Friday, March 16, 2012

Which Bills Should I Pay First?


When you’re worried that your paycheck won’t cover your monthly expenses, figuring out which bills you need to pay first can be tough. While it may be tempting to charge your expenses to your credit card, adding any debt can make your financial situation worse. Use the following tips to decide which bills to pay first:


1. Food and Healthcare

You need to eat. Even if it's Ramen and canned green beans from the dollar store, feeding yourself is important. The same goes for medical expenses. That old saying, "If you haven't got your health, you haven't got anything," is true. If you're forced to decide whether to seek treatment for high blood pressure or make a car payment, your health needs to come first.[1]


2. Rent/Mortgage

Having somewhere to live is essential. It's the roof over your head. If you own your home, it can be one of your most valuable assets. Paying your rent or mortgage should be one of your top priorities. The loss of your home or eviction from your rental could be a devastating financial and emotional blow, so pay your rent or mortgage after you pay for food and healthcare.[2]


3. Car Loan and Car Insurance

If you're one of the millions of Americans that drives to work, then you know how important your car is. Making your car payments and paying your monthly insurance bills means you get to keep your car and drive it responsibly. If you know that you absolutely cannot pay your car bills, then, if possible, try selling your car. Look into public transportation, like busses or subways, as alternative forms of transport. If any of your coworkers live nearby, suggest carpooling. It’s easier on the environment and your pocket book. [3]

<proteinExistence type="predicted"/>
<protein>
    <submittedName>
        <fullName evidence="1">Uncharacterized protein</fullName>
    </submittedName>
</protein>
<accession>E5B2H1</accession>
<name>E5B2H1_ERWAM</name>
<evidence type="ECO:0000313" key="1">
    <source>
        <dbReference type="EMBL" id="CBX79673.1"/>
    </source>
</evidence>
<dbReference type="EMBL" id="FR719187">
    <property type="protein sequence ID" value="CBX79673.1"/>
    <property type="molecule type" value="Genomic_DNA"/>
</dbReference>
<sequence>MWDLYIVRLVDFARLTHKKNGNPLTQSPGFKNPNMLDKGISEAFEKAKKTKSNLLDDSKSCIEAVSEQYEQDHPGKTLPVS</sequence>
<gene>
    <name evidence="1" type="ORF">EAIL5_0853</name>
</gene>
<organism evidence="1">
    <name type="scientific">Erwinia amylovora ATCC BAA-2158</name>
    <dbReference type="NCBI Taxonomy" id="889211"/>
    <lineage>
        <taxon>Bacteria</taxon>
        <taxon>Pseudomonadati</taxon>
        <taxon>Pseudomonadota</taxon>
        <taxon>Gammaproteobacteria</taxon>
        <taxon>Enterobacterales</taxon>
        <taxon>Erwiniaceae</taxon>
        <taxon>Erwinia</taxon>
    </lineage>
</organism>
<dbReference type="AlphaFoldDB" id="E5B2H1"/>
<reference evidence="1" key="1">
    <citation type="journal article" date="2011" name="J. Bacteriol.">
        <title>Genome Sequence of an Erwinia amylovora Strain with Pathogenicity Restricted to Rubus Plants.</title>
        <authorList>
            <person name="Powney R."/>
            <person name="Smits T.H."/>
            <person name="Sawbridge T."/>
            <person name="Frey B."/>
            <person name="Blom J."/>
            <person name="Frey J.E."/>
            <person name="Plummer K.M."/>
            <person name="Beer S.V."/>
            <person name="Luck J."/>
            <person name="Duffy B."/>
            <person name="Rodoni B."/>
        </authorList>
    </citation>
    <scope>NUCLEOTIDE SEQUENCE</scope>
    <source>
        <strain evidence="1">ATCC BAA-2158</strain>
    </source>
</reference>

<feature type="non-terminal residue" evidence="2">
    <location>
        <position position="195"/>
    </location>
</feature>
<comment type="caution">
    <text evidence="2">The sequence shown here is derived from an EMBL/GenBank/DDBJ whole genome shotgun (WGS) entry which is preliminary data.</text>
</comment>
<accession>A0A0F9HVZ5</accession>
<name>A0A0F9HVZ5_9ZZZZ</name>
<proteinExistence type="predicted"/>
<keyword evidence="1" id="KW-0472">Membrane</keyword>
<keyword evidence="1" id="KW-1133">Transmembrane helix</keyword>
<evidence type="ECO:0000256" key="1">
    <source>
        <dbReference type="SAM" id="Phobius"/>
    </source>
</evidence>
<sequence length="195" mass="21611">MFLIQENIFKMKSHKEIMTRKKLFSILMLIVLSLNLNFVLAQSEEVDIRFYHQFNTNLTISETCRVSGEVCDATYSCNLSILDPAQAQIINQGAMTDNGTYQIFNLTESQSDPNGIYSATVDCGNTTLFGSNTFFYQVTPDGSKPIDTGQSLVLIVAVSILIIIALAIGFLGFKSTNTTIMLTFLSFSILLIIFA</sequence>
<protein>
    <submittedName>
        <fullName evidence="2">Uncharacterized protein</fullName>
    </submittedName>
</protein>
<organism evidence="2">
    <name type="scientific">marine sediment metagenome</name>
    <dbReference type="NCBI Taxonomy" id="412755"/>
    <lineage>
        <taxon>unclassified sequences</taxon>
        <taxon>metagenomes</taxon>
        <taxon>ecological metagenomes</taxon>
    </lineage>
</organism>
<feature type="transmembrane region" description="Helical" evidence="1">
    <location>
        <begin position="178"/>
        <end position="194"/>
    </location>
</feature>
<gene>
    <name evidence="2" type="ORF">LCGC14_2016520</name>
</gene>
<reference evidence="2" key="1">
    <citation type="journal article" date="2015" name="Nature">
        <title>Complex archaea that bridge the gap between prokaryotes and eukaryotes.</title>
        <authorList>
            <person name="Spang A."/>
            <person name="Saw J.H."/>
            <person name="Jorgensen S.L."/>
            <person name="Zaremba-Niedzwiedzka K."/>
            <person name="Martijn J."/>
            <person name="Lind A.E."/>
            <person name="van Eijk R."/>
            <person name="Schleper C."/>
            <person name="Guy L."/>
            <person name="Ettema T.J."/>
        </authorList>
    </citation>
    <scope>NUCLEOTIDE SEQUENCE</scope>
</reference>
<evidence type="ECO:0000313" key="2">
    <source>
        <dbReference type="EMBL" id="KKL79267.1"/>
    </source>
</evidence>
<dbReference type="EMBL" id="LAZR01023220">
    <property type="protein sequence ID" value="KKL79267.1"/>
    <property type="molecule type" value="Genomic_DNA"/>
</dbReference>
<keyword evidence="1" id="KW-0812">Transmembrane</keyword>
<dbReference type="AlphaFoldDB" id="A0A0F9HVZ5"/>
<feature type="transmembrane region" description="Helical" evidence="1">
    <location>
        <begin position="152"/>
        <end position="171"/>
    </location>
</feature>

4. Utilities

While you have some leeway with utility bills, it is important that you keep your lights on and your water running. Normally, utility companies will allow you to be a few days late for a small fee, but they will turn off their services if you continue to miss bill payments.[2]


5. Credit Card Bills

Your credit card is the last bill you should worry about when you're facing more pressing matters -- like paying your rent or keeping your water running. While you're repaying other bills, try not to use your credit card or incur other forms of debt.[4] Only after you've taken care of your basic needs should you begin to repay your credit card debts. If you’re concerned about how to handle your debts, contact a nonprofit credit counseling service like the National Foundation for Credit Counseling.[5]


These suggestions can help you decide which bills you should pay first. It can be a tough call, depending on where your priorities lie. If you have a family and a home, your needs may be very different from an individual renting an apartment. Modify this list to suit your specific needs, and you’ll find a way to pay your most important bills first.


About the Author:



Check 'n Go, the fourth largest consumer financial service institution in the United States, offers online payday loans, check cashing, and cash advance loans as part of their commitment to ethical and responsible lending. Check 'n Go has consistently set high standards for their payday loan and installment loan services to ensure that their customers continue to have options available for whatever financial circumstances come their way.


References
1. Kirchheimer, Sid. "In Hard Times, What Bills Should I Pay First?" AARP. 12 08 2011: n. page. Web. 22 Feb. 2012. .
2. Lazarony, Lucy. " Paying your bills: Which to pay first." Bankrate.com. n.d. n. page. Web. 27 Sep. 2011. .
3. Vohwinkle, Jeremy. "Reader Question: I Can’t Pay My Bills! What Bills Should I Pay First?" Generation X Finance. n.d. n. page. Print. .
4. Collins, Frank. "What Debts and Bills Should You Pay First If You Run out of Money?" Invest It Wisely. n.d. n. page. Web. 22 Feb. 2012..
5. Zahorsky, Rachel. "Which bills to pay first: six tips when you can't pay them all." 30 03 2007: n. page. Web. 22 Feb. 2012. .


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